The Contemplative Leader

by Andrea Noel

 

Everyday usage of the word contemplate implies thorough consideration, or observation with continuous attention. In early Christian spirituality contemplation typically happens within the framework of prayer.

A simple definition of contemplation is “loving presence to what is.” In a Christian context, because we “live and move and have our being” in God (Acts 17:28), being present to things as they are involves encountering the Christ who “fills the whole creation” (Eph. 1:23). In other words, Christian contemplation means finding God in all things and all things in God. Brother Lawrence, the 17th century Carmelite friar, called it “the loving gaze that finds God everywhere.”[1]

Contemplation is an all-encompassing type of presence; it is an instant, open awareness to all creation, accurately perceiving and benevolently responding to things as they actually are. Contemplation can be still and quiet or active and loud. Contemplative living is an orientation toward life that nurtures a simple willingness to be open to God’s movements, leading, and invitations.

The reality and diversity of our community begs for more contemplative leaders throughout our society. The hallmarks of a contemplative leader are transparency, vulnerability, and incompleteness. These characteristics expose the reality of human nature. They reveal humanity’s contusions, fallibilities, fears, innocence, and our need for God’s guiding love. These characteristics open the door for reconciliation, empathy, and change. Other qualities of a contemplative leader include: love, trust, faith, authenticity, prayerfulness, and courage.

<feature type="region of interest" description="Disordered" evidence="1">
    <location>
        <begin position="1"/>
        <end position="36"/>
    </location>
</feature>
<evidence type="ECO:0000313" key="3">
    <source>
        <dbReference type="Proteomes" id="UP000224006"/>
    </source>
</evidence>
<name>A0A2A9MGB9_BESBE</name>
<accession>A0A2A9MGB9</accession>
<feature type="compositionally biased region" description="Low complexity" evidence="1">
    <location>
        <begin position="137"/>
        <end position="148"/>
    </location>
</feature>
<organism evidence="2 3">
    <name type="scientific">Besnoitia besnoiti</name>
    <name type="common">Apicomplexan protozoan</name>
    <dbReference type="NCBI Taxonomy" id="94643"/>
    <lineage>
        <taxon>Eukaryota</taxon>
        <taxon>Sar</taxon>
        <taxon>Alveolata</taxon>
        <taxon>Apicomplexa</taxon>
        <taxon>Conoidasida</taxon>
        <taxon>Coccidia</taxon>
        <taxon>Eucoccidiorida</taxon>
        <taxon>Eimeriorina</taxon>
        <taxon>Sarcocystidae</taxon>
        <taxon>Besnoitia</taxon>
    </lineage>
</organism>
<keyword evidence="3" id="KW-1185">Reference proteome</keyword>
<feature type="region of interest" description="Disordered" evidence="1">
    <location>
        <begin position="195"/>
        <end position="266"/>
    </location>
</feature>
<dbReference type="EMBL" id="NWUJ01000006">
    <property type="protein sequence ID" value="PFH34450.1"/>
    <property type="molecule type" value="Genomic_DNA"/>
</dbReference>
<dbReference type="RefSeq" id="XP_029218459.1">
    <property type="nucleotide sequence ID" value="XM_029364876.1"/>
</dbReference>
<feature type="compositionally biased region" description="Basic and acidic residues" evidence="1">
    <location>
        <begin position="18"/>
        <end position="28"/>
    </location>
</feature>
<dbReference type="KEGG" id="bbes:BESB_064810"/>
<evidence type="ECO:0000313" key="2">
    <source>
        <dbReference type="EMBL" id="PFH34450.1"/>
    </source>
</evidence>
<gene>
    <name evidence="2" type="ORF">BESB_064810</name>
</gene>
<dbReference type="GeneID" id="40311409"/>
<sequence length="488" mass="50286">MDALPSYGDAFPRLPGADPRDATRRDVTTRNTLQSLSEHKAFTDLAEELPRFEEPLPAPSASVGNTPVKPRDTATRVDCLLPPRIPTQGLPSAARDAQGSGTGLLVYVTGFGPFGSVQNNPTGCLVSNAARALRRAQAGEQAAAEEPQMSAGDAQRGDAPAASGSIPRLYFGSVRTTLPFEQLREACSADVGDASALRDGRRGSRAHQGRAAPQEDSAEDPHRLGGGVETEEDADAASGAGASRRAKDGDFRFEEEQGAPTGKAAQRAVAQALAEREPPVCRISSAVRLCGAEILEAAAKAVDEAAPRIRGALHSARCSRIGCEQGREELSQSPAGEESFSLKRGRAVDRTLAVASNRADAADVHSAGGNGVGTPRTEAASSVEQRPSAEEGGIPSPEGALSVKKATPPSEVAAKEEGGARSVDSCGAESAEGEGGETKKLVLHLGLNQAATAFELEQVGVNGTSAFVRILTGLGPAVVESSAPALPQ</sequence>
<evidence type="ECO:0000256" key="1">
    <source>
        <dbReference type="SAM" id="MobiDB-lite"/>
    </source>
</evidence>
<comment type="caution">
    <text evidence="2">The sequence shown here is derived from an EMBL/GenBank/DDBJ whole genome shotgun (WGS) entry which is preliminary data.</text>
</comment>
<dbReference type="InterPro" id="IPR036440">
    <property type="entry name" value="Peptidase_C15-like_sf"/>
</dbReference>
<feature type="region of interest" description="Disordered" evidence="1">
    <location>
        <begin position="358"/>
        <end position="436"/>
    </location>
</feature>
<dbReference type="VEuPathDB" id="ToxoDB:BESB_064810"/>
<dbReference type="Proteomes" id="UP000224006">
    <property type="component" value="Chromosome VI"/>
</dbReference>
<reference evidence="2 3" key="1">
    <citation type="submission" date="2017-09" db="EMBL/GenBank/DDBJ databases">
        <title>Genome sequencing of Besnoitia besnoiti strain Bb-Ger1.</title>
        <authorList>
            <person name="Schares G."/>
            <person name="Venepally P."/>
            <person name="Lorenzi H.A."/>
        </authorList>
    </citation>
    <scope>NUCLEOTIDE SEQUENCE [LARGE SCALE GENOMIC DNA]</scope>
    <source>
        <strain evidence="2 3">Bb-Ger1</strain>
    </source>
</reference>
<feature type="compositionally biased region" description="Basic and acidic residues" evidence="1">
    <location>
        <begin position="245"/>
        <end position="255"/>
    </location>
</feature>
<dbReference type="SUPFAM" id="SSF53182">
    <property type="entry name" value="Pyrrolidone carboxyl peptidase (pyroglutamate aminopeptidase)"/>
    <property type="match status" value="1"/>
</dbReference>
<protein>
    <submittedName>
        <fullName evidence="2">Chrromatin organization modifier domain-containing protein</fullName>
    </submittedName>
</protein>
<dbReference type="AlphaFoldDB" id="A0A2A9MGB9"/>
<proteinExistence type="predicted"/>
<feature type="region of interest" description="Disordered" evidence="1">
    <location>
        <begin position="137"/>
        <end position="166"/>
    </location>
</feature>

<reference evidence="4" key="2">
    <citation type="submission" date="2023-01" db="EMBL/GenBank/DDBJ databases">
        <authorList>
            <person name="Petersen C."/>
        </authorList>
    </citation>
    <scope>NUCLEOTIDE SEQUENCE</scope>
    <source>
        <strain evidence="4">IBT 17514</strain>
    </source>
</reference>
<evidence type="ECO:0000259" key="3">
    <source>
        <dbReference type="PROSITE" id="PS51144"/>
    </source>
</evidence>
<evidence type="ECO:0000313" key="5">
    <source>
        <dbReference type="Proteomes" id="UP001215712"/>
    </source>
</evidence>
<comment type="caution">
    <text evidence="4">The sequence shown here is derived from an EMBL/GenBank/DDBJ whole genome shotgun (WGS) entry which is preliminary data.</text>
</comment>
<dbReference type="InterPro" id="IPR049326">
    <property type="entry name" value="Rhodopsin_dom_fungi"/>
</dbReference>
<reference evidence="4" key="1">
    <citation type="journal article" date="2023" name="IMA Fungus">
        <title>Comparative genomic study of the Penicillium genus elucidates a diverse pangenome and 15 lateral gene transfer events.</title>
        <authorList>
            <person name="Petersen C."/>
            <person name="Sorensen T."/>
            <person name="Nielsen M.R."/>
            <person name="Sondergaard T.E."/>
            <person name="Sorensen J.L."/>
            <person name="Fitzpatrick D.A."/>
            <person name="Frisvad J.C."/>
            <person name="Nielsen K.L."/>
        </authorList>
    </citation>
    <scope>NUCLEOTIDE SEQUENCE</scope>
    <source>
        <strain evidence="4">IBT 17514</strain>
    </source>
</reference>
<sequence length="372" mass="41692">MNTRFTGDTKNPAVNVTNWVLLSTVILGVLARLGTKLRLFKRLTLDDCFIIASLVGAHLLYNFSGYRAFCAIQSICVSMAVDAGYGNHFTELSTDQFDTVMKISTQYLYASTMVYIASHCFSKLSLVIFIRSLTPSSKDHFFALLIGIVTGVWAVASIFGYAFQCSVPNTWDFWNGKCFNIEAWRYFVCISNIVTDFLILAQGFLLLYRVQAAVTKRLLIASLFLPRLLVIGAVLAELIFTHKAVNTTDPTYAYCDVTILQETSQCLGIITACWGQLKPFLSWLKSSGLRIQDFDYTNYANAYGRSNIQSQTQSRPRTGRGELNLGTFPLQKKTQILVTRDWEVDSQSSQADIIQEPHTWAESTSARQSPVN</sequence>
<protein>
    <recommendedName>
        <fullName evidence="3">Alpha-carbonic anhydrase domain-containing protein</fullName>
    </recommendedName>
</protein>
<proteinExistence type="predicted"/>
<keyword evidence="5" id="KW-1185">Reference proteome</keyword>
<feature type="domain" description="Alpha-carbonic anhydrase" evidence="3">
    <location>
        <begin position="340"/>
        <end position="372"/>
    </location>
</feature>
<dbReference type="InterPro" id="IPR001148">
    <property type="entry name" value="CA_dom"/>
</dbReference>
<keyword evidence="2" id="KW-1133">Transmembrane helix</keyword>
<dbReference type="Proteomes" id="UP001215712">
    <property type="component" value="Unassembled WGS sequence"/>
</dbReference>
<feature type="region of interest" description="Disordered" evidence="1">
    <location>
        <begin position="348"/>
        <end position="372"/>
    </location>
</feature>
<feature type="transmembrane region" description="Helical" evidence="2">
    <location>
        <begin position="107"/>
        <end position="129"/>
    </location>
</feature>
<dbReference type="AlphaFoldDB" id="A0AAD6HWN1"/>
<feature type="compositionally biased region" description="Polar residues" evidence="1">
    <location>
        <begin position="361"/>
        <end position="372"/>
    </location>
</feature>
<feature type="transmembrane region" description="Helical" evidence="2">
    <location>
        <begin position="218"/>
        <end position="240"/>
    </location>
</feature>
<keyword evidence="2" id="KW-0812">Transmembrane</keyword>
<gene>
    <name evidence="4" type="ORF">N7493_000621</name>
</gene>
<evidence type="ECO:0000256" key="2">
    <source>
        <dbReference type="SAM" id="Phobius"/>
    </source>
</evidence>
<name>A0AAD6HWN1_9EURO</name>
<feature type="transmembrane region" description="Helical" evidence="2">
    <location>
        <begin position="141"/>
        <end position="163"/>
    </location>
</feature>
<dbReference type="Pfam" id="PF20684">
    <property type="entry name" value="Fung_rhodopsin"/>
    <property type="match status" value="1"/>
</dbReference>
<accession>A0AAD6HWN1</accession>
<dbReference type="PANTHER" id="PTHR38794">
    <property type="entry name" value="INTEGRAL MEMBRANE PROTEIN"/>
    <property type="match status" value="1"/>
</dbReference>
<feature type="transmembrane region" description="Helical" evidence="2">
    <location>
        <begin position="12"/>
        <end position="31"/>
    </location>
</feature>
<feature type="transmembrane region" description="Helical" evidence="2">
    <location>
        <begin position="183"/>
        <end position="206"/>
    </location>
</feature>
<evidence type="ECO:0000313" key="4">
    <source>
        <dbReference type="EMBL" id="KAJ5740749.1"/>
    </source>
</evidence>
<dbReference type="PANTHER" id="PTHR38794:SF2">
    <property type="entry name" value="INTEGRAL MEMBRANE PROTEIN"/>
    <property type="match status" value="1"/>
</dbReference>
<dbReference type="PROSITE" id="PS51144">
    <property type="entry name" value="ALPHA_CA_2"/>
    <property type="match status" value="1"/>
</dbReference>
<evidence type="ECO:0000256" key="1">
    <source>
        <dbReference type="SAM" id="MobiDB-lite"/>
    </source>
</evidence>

The principles that guide contemplative leaders are counter-cultural to American social norms for successful leadership. Surrender is necessary for change; gentleness promotes action; doubt creates space for Divine guidance; being quiet permits a deeper fullness of life.

A contemplative leader is nurtured by an active commitment to prayer and spiritual disciplines: journaling, meditation, intercessory prayer, communal worship, and Sabbath. The type of spiritual discipline practiced is of least importance in the life of contemplative leadership. What matters more is having a consistent daily time of prayer.

A contemplative leader intentionally creates space for prayer and commits to praying during times when prayer is difficult. During seasons of doubt, insignificant awareness of God’s presence, or emotional, psychological and physical strains, a contemplative leader chooses to maintain a regular prayer practice.

The contemplative leader knows deep listening begins with listening from the heart and not the head; it involves empathy and self-reflection. Self-care, and peer support are essential elements for maintaining healthy boundaries and creating safe spaces for care and transformation. Inner work is done best within community. The contemplative leader is fully aware and committed to allowing God to be fully in control and prayer does not need to be elaborate, or difficult, but simply consistent and routine.


[1] Crumley, C., Dietrich, B., Kline, A. & May, G. (2004). What is contemplative spirituality? Retrieved from: http://www.shalem.org/index.php/resources/publications/articles-written-by-shalem-staff/contemplative-spirituality